Defining Homes • Super (re)model

Remodeler Chris Sandlin says slow your roll before that redux

Wingren-Kitchen-5By Jonanna Widner

As a third-generation homebuilder and remodeler, it’s no surprise that Chris Sandlin opted out of a journalism career and instead chose the family business. He made the change in 2005 and with such a history of the industry in his blood already, Sandlin brings a fairly unique perspective to the market.

“I’m 30 years old, which is relatively young compared to others in my position,“ he says. “But I put a lot of time and energy into the right team of workers and sub-contractors to customers’ homes so the end result lives up to what the homeowners deserve. As a gay business owner, I’m happy in providing stellar home services to the community.”

Before moving forward with that remodel, Sandlin says to think before demolishing.

Wingren-Master-Bath-2Know when to remodel: “I commonly work with homeowners to determine whether it makes more sense to remodel or move. I approach each situation openly and honestly, and try my best to suggest what I think would be best, even if that means I don’t win the job.”

Remodel before selling: “This is usually the case with older homes that have not been remodeled recently. Homeowners accept my guidance for what sells. I have a good combination of experience in the homebuilding and real estate industry.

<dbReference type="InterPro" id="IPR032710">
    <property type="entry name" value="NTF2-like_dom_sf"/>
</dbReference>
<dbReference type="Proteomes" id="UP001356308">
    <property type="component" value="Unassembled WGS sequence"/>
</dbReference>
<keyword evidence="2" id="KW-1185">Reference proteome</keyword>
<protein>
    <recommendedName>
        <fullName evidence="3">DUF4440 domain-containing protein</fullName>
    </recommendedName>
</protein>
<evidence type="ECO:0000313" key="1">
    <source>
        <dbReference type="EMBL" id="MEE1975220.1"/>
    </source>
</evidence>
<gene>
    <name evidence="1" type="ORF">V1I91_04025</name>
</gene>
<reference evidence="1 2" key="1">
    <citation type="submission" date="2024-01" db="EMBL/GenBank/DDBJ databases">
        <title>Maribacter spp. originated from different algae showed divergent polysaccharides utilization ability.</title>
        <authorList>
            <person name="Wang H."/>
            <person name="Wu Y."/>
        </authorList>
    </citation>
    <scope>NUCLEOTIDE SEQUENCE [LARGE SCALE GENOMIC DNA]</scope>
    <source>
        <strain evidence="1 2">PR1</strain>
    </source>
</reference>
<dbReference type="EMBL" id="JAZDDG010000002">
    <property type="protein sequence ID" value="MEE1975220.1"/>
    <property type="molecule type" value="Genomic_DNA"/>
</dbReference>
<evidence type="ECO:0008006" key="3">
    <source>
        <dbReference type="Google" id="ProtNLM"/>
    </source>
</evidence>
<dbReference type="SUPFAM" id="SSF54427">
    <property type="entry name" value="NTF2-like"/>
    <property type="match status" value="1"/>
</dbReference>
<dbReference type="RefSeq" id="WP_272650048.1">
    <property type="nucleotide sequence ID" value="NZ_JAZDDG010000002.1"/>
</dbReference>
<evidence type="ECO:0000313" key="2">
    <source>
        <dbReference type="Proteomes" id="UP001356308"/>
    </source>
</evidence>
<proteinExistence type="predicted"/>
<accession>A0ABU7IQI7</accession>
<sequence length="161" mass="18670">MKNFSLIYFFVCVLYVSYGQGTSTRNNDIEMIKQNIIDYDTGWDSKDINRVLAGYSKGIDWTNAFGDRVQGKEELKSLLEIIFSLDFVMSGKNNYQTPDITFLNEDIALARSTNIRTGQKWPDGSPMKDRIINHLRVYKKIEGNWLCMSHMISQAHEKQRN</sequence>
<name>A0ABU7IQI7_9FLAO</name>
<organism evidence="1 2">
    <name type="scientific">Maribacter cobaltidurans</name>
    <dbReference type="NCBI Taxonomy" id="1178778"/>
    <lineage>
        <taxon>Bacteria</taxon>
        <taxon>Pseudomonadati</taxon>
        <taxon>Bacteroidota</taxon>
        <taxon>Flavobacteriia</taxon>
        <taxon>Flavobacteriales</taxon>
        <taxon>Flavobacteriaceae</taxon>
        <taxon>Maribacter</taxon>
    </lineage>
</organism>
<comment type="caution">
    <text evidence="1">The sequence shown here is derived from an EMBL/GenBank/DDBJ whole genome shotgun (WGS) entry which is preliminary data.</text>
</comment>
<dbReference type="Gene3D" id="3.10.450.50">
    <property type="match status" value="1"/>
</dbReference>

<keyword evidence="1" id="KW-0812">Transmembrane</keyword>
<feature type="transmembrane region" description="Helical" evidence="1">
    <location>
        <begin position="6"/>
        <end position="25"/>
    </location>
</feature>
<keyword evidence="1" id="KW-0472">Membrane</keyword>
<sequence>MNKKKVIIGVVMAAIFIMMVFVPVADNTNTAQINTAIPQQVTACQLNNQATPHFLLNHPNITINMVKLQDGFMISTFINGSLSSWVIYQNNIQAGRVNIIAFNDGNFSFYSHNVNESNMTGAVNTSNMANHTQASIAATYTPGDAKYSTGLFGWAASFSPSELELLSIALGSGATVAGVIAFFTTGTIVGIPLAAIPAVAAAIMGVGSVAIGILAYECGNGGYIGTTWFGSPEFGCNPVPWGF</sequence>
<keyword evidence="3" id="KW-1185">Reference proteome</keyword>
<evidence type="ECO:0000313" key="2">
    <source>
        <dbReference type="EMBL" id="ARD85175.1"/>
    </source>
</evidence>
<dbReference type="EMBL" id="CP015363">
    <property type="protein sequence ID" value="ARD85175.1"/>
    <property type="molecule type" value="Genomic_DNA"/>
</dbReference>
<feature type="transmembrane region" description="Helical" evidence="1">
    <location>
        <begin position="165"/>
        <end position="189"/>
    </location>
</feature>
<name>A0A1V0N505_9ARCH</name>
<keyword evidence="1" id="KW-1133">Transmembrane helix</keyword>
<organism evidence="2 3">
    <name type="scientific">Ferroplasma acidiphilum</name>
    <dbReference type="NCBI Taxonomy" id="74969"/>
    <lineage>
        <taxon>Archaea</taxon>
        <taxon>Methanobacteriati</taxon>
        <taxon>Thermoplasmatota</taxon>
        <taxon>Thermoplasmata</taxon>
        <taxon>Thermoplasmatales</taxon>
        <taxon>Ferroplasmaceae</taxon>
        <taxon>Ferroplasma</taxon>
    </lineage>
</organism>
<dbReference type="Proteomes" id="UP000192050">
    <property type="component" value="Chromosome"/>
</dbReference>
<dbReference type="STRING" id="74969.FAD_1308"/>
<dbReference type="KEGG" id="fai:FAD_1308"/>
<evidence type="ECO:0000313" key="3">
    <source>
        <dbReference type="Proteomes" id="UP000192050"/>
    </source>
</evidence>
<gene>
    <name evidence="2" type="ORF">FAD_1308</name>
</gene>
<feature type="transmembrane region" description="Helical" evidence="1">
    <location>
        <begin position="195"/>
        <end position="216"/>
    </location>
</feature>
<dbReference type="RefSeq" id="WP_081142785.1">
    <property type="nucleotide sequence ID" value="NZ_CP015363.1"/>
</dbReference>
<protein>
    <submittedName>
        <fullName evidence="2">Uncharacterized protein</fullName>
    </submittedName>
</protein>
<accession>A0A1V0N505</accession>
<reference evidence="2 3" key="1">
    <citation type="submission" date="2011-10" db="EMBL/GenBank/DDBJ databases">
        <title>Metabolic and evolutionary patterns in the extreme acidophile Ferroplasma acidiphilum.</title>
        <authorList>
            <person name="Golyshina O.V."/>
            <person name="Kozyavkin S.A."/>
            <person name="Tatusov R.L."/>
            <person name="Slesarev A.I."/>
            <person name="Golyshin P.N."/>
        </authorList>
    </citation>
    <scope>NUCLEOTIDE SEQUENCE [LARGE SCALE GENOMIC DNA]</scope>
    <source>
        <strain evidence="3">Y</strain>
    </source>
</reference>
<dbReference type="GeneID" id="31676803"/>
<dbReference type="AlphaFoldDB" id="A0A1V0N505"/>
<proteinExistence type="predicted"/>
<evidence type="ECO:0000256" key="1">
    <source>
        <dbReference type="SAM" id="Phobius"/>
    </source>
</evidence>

“There is a catch-22 here. If the house sells quickly, homeowners in won’t have time to experience the finished remodel project which tends to be the kitchen or master bath.”

“This can happen very easily. Most $250,000 homes do not need a $50,000 bathroom redo, nor does a $300,000 home need a $100,000 commercial grade kitchen. A wide variety of factors need to be considered, including how long they plan to stay in the home, what’s the budget, how it adds to the home’s value.“

Budget help: “When in the budgeting/planning phase with homeowners, research the values of nearby homes, especially with remodels. This has been helpful in concrete figures regarding their remodel, as well as experienced conjectures about how the remodel will affect the home’s future value.”

Don’t rush the details:  ”Too many homeowners want to rush into their project without a clear vision. Step back, assess the project and come up with a plan. With that, the end result will be everything the homeowner wants. Rushing into it without a plan will only result in more time, money and headaches.”

Going green: “This is an area I take pride in. As a certified green professional through the National Association of Homebuilders, I integrate green philosophies and I want to minimize waste factor and landfill component as much as possible.”

“I started making many green features as my standard a long time ago because I feel it’s the right way to build and remodel. I’m happy to see more homeowners interested in these options.”

DIY:  “I’m happy to help prepare homeowners for what they would encounter if doing it on their own. Sometimes it works out just fine, with small jobs that don’t require licensed tradesmen or city permits. When it comes to larger jobs, people need to know if they honestly have the time to do this in addition to the day job.”DH

Visit for more information.

This article appeared in the Dallas Voice print edition October 7, 2011.



















—  Kevin Thomas

Broken Mould

Queer punk pioneer Bob Mould turned an abusive childhood into a musical movement, but memoir targets hardcore fans

2.5 out of 5 stars
By Bob Mould (with Michael
Azerrad). 2001 (Little, Brown)
$25; 404 pp.